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Indigenous people of various ethnic groups protest calling for demarcation of lands during the closing of the 'Red January - Indigenous Blood', in Paulista Avenue, in São Paulo, Brazil, Jan. 31, 2019. Cris Faga / NurPhoto / Getty Images

By Raphael Tsavkko Garcia

Rarely has something so precious fallen into such unsafe hands. Since Jair Bolsonaro took the Brazilian presidency in 2019, the Amazon, which makes up 10 percent of our planet's biodiversity and absorbs an estimated 5 percent of global carbon emissions, has been hit with a record number of fires and unprecedented deforestation.

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The exact location of the prehistoric trees saved by firefighters has been kept a secret to protect them from contamination. NSW Department of Planning, Industry and Environment / CC BY 4.0

It looks as if firefighters in Australia have succeeded in saving a secret grove of prehistoric trees belonging to a species that dates back to the time of the dinosaurs.

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The world's largest privately-owned giant sequoia grove — home to the fifth largest tree on Earth — is now safe from development.

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Ruffed Lemur (Varecia Variegata), Andasibe-Mantadia National Park, Toamasina Province, Madagascar. Insights / Universal Images Group / Getty Images

By Andrea L. Baden

The island of Madagascar off the southeastern coast of Africa hosts at least 12,000 plant species and 700 vertebrate species, 80% to 90% of which are found nowhere else on Earth.

Isolated for the last 88 million years and covering an area approximately the size of the northeastern United States, Madagascar is one of the world's hottest biodiversity hotspots. Its island-wide species diversity is striking, but its tropical forest biodiversity is truly exceptional.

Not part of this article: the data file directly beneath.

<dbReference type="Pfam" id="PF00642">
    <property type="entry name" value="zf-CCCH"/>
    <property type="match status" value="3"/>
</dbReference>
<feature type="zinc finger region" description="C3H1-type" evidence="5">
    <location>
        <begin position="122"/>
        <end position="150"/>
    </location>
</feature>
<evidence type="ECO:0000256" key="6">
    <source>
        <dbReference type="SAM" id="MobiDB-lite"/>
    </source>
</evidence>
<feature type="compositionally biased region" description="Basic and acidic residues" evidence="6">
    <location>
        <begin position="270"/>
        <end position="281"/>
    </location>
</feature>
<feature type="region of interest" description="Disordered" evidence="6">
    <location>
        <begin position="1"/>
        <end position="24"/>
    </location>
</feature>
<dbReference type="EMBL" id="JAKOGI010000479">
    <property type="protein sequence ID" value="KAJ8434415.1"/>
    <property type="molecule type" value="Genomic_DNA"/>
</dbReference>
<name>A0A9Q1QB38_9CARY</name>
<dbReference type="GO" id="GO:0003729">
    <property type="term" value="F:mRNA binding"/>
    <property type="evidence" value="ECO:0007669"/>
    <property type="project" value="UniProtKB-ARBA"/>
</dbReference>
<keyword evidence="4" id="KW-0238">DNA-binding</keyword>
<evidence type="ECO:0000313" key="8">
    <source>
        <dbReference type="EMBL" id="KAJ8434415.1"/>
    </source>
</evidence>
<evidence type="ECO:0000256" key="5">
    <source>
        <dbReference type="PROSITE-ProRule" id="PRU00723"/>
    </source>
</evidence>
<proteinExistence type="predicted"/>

Sadly, human activities are ravaging tropical forests worldwide. Habitat fragmentation, over-harvesting of wood and other forest products, over-hunting, invasive species, pollution and climate change are depleting many of these forests' native species.

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This story is a roundup of articles from The Conversation's archives.

As cold weather settles in across North America, some communities have already started up their snowplows, while others keep watchful eyes on the forecast. Snow and ice can wreck travel plans, but they also play important ecological roles. And frozen water can take amazing forms. For days when all talk turns to winter weather, we spotlight these five stories from our archives.

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Ash dieback is seen infecting a European ash (Fraxinus excelsior) in Bottomcraig, Scotland, UK on Aug. 10, 2016. nz_willowherb / Flickr

Scientists have discovered a genetic basis to resistance against ash tree dieback, a devastating fungal infection that is predicted to kill over half of the ash trees in the region, and it could open up new possibilities to save the species.

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The deforestation rate in Brazil's Amazon rainforest is at its highest in more than a decade, CNN reported Tuesday.

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By Emily Moran

If you have oak trees in your neighborhood, perhaps you've noticed that some years the ground is carpeted with their acorns, and some years there are hardly any. Biologists call this pattern, in which all the oak trees for miles around make either lots of acorns or almost none, "masting."

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Osmanthus tree planting base in Guilin, China. BIHAIBO / E+ / Getty Images

Howey Ou strode across the flower market of her home city of Guilin on a hazy October afternoon. But she had no consideration for the rhododendrons, anemones and bougainvilleas the shopkeepers had lined up along the market aisles. She was headed to a small stand at the very end of the market where she picked six scrawny osmanthus seedlings.

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Owengarriff River along the Kerry Way, Ireland at Killarney National Park. David Madison / The Image Bank / Getty Images Plus

Ireland will plant 440 million trees by 2040 as part of its efforts to combat the climate crisis, The Irish Times reported Saturday.

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Hedges, 2019 © Hugh Hayden. All photos courtesy of Lisson Gallery

By Patrick Rogers

"I'm really into trees," said the sculptor Hugh Hayden. "I'm drawn to plants."

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